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Dosakai cucumbers are small in size and are round to oblong in shape. The smooth rind is edible, thin, yellow, and is overlaid with hues of green and orange with intermittent stripes and spots. As the cucumber matures, the skin becomes a darker yellow, and the green patches grow smaller. The pale cream to white flesh is firm, watery, and crunchy with small, yellow, edible seeds encased in a slippery coating. The flesh also has a mild, sweet fragrance that is reminiscent of melon. Dosakai cucumbers can be consumed both raw and cooked. When raw, they have an opaque flesh that is semi-sour and tart with slightly bitter seeds. When cooked, the flesh becomes translucent and soft with a tangy, sweet flavor.
Dosakai is available year-round, with peak season in the late fall through winter.
Dosakai, botanically classified as Cucumis sativus, is a small yellow cucumber that is a member of the Cucurbitaceae family along with melons, squash, and gourds. Also known as Kankri or Khira in Hindi, Vellari in Malayalam, Dosekaya in Telugu, and Dosakaya, Dosakai cucumbers are extremely versatile and can be used as pickling and slicing cucumber. Popularly grown in the south-east state of Andhra Pradesh in India and Sri Lanka, Dosakai cucumbers are predominately used for pickling and are also a common home garden plant because they are easy to grow and produce high yields.
Dosakai cucumbers are a rich source of dietary fiber, eliminating toxic compounds from the gut, and also contain vitamins C, E, and K, potassium, and magnesium.
Dosakai cucumbers are best suited for both raw and cooked applications such as stir-frying, sautéing, and boiling. They can be sliced and consumed raw as a snack, or combined with other vegetables for a fresh salad. They can also be used in sambar curry, stews, kootu or stir-fry, kurma, or used as a replacement for potatoes in soup. Some of the most popular dishes in India that use Dosakai cucumbers are Dosakai pachdi, Dosakai paruppu, stuffed Dosakai curry, Dosakai sambar, and Dosakai fish curry. In addition to savory preparations, Dosakai cucumbers can also be sliced and used for pickling. Dosakai pairs well with mustard seeds, curry leaves, turmeric, cumin, ginger, onions, garlic, sesame seeds, coriander, lentils, tomatoes, spinach, green beans, okra, eggplant, eggs, chicken, potatoes, coconut, and mango. They will keep for a couple of weeks when stored in the crisper drawer of the refrigerator.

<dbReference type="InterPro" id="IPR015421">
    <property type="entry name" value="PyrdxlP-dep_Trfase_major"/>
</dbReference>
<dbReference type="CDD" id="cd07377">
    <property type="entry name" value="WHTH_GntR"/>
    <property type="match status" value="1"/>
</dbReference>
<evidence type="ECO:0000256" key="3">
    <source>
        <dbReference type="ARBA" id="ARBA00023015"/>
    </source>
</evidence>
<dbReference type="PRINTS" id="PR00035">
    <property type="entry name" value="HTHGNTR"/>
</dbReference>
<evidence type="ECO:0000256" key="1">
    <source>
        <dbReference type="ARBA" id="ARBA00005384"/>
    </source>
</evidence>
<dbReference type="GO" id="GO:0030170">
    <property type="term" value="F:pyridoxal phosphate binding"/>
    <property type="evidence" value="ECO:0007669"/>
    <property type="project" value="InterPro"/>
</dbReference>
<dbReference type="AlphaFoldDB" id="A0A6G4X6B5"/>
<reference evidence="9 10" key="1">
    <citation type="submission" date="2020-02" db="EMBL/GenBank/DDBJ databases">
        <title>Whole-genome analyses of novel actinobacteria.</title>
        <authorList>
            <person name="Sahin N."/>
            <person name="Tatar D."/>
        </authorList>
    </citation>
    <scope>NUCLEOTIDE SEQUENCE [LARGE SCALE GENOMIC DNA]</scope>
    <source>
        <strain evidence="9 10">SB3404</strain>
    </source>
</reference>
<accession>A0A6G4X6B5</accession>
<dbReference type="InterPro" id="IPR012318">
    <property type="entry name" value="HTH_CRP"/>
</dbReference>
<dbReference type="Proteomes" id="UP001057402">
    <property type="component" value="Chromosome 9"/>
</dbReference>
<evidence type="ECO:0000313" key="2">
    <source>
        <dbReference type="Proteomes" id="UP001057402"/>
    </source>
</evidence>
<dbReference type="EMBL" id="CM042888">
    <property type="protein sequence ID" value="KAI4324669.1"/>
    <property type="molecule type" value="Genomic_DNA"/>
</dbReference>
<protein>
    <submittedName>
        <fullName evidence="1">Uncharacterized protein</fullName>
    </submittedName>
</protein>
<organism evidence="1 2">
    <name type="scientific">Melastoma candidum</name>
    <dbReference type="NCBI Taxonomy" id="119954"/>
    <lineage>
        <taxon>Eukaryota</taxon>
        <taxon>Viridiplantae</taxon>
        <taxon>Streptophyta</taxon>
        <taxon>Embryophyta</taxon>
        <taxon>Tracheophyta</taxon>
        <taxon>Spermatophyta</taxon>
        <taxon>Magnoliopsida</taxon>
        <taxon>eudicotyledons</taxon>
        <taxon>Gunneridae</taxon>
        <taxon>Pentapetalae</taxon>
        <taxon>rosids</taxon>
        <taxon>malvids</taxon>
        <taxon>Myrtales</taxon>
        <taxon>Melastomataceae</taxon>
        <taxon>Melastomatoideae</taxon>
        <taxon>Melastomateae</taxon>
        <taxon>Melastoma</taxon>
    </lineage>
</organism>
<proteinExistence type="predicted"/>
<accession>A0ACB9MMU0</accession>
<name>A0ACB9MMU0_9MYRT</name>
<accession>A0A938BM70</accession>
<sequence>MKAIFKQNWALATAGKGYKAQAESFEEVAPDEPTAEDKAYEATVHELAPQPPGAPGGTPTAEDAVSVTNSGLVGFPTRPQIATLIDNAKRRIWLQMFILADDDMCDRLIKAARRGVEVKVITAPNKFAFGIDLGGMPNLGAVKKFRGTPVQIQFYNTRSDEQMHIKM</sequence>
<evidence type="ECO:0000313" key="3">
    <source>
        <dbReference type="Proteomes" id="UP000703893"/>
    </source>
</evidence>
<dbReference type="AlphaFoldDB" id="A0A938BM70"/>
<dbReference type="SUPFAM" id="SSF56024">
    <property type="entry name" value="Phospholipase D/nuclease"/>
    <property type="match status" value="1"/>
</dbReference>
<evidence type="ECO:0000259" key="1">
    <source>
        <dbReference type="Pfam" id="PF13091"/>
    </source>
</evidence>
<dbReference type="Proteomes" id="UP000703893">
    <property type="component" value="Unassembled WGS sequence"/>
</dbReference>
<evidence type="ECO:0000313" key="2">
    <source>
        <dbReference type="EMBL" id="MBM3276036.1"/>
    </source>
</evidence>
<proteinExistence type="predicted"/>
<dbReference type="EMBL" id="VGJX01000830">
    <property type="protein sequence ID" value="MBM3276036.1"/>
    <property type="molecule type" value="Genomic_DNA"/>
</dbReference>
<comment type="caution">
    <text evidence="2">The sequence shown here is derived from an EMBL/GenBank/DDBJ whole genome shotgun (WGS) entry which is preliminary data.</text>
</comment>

In Andhra Pradesh, the Indian state known for its rich consumption of highly spicy food, Dosakai avakai pickles are a household staple. The pickling process is quick, and the dish is ready in twenty-four hours, unlike the traditional mango pickle which takes a week. Indian pickles are very salty, spicy, and can be added to a wide variety of dishes or consumed as a standalone snack.
Dosakai cucumbers are native to India and the immediate surrounding southern states and regions and have been grown since ancient times. Today the cucumbers are prevalent in southeastern India in Andhra Pradesh and can be found at local markets and in home gardens.
Recipes that include Dosakai. One is easiest, three is harder.
|Pulses||Dosakai Pappu (Cucumber Dal)|
|Yummy Indian Kitchen||Dosakaya Pachadi Recipe, Dosakaya Chutney|
|Show Me The Curry||Dosakai Pickle|
|The Flavor Nook||Dosakai Pappu (Yellow Cucumber Dal)|
|Siri Recipes||Dosakai Kura | Cucumber curry|